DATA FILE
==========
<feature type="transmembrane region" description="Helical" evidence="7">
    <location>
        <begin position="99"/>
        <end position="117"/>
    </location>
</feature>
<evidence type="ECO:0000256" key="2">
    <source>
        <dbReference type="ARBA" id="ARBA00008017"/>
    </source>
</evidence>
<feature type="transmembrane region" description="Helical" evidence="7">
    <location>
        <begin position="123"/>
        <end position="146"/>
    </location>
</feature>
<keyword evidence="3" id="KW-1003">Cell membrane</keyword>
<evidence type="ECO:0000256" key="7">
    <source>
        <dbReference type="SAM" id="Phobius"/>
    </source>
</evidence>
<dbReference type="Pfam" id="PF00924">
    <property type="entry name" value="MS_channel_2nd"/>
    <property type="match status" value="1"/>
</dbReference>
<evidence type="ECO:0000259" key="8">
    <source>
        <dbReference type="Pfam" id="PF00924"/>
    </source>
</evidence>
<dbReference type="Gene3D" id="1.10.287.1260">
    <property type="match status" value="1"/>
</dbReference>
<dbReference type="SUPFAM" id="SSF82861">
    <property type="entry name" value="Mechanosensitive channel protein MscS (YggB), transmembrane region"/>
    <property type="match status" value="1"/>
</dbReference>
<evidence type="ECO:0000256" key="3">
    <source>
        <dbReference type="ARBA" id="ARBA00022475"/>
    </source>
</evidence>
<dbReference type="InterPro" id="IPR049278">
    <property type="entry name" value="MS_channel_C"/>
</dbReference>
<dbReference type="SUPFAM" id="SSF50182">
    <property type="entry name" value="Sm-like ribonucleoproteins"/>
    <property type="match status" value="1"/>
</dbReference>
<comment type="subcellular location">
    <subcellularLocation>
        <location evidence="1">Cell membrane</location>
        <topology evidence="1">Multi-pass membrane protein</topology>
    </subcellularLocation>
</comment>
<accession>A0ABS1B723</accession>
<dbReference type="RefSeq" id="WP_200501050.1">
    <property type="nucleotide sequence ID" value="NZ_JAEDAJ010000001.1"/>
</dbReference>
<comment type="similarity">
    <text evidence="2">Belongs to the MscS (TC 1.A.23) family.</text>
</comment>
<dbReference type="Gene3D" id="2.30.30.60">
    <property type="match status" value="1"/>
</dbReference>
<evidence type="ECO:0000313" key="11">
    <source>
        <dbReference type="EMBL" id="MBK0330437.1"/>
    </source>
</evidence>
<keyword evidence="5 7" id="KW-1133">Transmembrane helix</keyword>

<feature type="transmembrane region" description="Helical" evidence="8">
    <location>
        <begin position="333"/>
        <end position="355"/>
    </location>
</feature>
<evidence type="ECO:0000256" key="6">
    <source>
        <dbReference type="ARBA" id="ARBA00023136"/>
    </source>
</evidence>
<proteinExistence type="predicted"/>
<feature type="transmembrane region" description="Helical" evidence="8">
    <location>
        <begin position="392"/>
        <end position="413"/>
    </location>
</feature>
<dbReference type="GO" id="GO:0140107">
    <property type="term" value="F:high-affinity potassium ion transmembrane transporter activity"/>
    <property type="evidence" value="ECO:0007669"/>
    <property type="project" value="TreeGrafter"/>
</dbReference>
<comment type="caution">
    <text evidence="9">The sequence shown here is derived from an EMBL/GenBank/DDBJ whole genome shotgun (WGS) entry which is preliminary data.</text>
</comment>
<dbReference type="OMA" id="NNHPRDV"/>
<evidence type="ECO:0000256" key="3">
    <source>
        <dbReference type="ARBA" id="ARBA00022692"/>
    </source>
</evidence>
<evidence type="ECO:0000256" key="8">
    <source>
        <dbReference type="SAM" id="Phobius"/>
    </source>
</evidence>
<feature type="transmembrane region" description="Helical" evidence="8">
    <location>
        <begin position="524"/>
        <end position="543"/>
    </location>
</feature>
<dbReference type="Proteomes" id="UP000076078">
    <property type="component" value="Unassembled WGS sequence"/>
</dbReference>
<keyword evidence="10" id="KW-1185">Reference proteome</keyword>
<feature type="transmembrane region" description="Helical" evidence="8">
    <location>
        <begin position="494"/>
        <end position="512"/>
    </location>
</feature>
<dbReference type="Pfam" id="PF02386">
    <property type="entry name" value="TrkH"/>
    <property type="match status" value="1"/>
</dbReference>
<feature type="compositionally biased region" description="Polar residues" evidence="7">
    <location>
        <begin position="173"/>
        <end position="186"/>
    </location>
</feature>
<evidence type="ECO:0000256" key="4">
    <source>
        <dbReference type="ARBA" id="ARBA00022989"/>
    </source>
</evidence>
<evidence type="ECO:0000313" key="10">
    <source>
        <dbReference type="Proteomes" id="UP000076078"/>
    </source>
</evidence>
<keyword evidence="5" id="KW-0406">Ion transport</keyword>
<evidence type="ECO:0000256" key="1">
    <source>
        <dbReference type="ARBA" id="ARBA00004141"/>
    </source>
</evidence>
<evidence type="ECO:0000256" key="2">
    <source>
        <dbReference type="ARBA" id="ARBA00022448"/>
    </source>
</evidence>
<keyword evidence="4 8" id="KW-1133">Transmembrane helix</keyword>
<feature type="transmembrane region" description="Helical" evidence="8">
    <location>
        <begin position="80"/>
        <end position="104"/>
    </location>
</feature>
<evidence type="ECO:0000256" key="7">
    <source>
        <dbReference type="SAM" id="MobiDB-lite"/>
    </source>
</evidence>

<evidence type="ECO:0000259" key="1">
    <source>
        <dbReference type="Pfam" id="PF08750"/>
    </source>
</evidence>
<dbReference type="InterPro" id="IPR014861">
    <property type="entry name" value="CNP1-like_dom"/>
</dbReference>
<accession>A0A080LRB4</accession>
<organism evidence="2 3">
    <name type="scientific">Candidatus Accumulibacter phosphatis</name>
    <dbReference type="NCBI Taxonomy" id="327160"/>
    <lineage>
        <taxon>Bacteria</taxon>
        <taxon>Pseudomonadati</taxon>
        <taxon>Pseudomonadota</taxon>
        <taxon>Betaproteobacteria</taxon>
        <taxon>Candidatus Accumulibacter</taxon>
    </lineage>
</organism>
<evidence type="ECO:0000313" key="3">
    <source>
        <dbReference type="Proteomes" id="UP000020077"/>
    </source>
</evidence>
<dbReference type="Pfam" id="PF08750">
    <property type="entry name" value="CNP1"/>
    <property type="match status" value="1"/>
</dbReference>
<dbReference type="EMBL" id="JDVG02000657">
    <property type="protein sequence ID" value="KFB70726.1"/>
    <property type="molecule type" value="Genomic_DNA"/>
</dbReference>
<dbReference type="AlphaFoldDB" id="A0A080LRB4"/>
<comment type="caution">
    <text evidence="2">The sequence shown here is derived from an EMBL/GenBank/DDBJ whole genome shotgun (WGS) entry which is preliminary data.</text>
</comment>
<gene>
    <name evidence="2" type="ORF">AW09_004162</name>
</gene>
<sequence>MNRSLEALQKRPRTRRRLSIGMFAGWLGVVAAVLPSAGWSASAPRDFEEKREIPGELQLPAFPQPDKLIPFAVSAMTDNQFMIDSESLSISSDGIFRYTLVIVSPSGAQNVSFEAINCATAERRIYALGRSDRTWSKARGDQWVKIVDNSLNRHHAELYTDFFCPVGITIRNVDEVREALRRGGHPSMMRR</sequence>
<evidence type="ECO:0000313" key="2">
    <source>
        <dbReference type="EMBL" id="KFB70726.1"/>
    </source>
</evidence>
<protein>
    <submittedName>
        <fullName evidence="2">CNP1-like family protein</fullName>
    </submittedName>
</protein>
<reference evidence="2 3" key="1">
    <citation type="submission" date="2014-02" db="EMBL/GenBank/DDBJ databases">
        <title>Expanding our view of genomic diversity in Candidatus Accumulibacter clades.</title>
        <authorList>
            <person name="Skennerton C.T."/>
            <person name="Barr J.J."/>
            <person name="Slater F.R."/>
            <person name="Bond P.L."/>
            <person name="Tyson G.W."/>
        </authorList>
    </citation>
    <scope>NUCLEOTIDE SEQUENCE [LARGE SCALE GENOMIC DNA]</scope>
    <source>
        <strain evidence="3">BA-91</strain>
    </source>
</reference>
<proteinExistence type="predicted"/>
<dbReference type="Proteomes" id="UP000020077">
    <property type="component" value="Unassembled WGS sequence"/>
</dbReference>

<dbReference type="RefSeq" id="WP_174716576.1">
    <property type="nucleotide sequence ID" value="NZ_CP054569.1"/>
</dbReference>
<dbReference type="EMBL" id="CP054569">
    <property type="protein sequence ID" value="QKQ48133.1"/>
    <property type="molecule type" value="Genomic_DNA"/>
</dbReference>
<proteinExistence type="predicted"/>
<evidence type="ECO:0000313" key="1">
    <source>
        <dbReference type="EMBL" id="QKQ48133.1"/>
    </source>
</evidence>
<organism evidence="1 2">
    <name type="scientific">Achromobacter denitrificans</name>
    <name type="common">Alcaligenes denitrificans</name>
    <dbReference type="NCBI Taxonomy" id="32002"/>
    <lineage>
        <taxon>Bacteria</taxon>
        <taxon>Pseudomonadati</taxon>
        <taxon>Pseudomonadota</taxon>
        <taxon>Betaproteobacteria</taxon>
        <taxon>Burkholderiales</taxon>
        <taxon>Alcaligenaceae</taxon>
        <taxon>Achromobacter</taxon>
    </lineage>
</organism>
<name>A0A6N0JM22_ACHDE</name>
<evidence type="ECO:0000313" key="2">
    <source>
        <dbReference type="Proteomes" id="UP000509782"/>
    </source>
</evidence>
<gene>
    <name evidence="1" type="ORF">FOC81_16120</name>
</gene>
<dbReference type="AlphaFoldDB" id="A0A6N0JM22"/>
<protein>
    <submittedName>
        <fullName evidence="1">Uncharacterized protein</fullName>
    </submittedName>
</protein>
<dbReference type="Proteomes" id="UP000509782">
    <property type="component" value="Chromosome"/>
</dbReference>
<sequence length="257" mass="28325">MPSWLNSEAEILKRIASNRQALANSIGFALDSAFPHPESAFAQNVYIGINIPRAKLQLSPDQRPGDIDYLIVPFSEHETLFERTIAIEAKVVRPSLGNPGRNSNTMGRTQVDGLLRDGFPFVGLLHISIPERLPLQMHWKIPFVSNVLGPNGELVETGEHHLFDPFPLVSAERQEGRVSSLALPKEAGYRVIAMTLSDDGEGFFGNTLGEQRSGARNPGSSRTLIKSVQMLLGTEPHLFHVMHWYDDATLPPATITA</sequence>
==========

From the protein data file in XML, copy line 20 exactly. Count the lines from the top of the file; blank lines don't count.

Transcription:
    <source>